Hands up if this is you: you spend a large portion of your day (a couple of hours or more) sat, or perhaps stood, at a desk, table, steering wheel, or something to that effect. I imagine quite a lot of you raised your hand?
Now, keep your hand up if you’ve ever had aches, pain or stiffness in the shoulders, neck, or arms—particularly whilst, or after, working. I'm going to bet that most of you kept your hand up. And I’m also going to say that the two of them are probably correlated. All these symptoms are quite common after all, and they even have a hip name for it...The Tech Neck. (Ok, hands down now, thank you.)
What is Tech Neck?
Tech Neck occurs when posture in the upper back and shoulders round forward from the arms being in front of the body for long periods of time, and the posture is not supported. It's quite difficult to support this posture all day, and 'several hours' is a very long time for any of the muscles to be working. Add stress of a deadline on to that, and the shoulders also tense up.
For most people, the aches and pains associated with Tech Neck are caused by consistent strain being placed on muscles and nerves between the shoulders, and from the neck to the shoulders. The muscles in the chest become shorted, pulling the shoulders forward even more.
Because of the upper back rounding forward, the chin must lift to look straight ahead, putting pressure on the intervertebral discs in the neck, and weakening the deep supporting muscles in the throat responsible for holding the head up.
Quick Fix Stretches
Luckily, there are a few simple Pilates exercises and stretches you can do at your desk or in the office to help fix or prevent this from happening. These stretches can help ease the tension in the muscles and nerves, giving you short term, but very effective, relief.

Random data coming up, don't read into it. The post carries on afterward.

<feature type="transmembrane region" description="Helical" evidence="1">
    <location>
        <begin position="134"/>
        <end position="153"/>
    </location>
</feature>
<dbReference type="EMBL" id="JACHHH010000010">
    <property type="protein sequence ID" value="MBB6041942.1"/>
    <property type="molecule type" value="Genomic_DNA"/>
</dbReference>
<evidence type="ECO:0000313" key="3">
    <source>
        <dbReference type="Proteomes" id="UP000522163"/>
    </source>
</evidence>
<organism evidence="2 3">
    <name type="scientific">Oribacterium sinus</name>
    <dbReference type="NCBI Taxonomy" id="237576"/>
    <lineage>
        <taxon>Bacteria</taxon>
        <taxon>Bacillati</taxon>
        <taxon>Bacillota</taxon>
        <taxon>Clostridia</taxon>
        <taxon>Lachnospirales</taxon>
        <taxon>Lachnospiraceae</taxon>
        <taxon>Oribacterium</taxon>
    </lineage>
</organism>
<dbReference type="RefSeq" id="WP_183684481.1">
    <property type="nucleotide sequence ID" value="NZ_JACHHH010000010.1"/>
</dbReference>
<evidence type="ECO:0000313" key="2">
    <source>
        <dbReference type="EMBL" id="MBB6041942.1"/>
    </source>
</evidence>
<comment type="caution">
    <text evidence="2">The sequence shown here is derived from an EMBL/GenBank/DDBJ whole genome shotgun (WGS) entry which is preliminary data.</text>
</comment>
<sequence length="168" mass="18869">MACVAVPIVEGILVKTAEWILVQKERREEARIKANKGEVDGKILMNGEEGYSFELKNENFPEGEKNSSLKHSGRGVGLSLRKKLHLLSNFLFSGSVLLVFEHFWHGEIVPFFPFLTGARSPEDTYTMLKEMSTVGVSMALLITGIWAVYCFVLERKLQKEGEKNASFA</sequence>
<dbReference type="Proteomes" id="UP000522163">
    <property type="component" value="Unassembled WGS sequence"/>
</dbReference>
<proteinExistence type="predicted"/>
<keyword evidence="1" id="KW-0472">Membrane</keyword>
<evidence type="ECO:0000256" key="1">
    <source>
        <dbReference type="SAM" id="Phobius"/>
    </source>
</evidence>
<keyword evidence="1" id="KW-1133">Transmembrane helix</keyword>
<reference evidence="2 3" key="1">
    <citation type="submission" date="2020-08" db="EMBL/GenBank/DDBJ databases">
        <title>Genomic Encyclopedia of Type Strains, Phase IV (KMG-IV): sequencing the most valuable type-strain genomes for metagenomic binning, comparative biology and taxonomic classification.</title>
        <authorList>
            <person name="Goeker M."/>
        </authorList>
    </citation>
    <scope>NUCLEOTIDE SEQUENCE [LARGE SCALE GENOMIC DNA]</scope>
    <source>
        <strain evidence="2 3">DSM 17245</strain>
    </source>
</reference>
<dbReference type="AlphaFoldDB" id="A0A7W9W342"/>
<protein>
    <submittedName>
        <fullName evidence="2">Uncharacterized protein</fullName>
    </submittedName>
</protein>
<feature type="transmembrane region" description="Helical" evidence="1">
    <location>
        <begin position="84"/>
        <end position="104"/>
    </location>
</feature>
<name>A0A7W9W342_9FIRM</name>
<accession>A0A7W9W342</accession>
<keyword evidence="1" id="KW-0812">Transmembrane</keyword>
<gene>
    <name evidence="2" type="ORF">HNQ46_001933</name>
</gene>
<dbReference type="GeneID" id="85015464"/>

1. Neck Stretch
Sit on your hands or hold under your chair, and sit up as tall as you can. Tilt your head to one side, trying to get your ear down to your shoulder. Push the shoulders down for a greater stretch. Hold for 10 seconds on each side, repeating 3-5 times throughout the day.
2. Upper Back Release
This one is best done on a chair with a back that's lower than the shoulder height.
Sitting up tall, place your hands behind your head and reach the upper back, shoulders and head back over the top of the chair. Keep the core engaged and shoulder down, away from the ears. You should have the feeling as though you want to reach up and over the chair. Repeat 3-4 times, holding for just one breath.
3. Chest Stretch
With a straight arm, place your hand against a wall just below shoulder height. Turn your body and shoulders away from your hand and the wall until you feel a stretch across your chest. Slightly change the height of your hand on the wall to stretch different areas of the chest. Hold for 10-15 seconds on each side.
It’s all well and good to put a figurative plaster on the aches, but combating the source of the problem is even better. Unless we’re going to quit our jobs so we’re not at a desk, the next best thing is to strengthen the muscles responsible for improving our posture.
This will also make us look better and taller, but more importantly, it will fight the imbalances that cause the pain.
4. Thoracic Back Extension
Firmly place your hands and forearms on your desk so the fingers are facing directly forward. Sitting up tall and with the core engaged, pull your elbows back, without really moving the arms. You will have the feeling that you are trying to slide your hands backward against a sticky surface.
At the same time, open the shoulders and lift your breastbone to the ceiling. Only the upper back should slightly arch allowing the muscles in the upper back and between the shoulders to work. Repeat 10-12 times, holding each for 1 breath.
5. Deep Neck Muscle Strengthener
Sitting up straight with your head against the back of the chair, nod your head—keeping the back of your head in contact with the chair. This brings your chin in towards your throat, giving you the feeling of making a double chin. Repeat 10-12 times holding each for 1 breath.
These exercises should begin to help relieve tension and build strength in the areas needed to fight against Tech Neck. For more exercises specifically designed to help the entire body from a day of sitting, check out the Pilates for Desk Workers full-length class.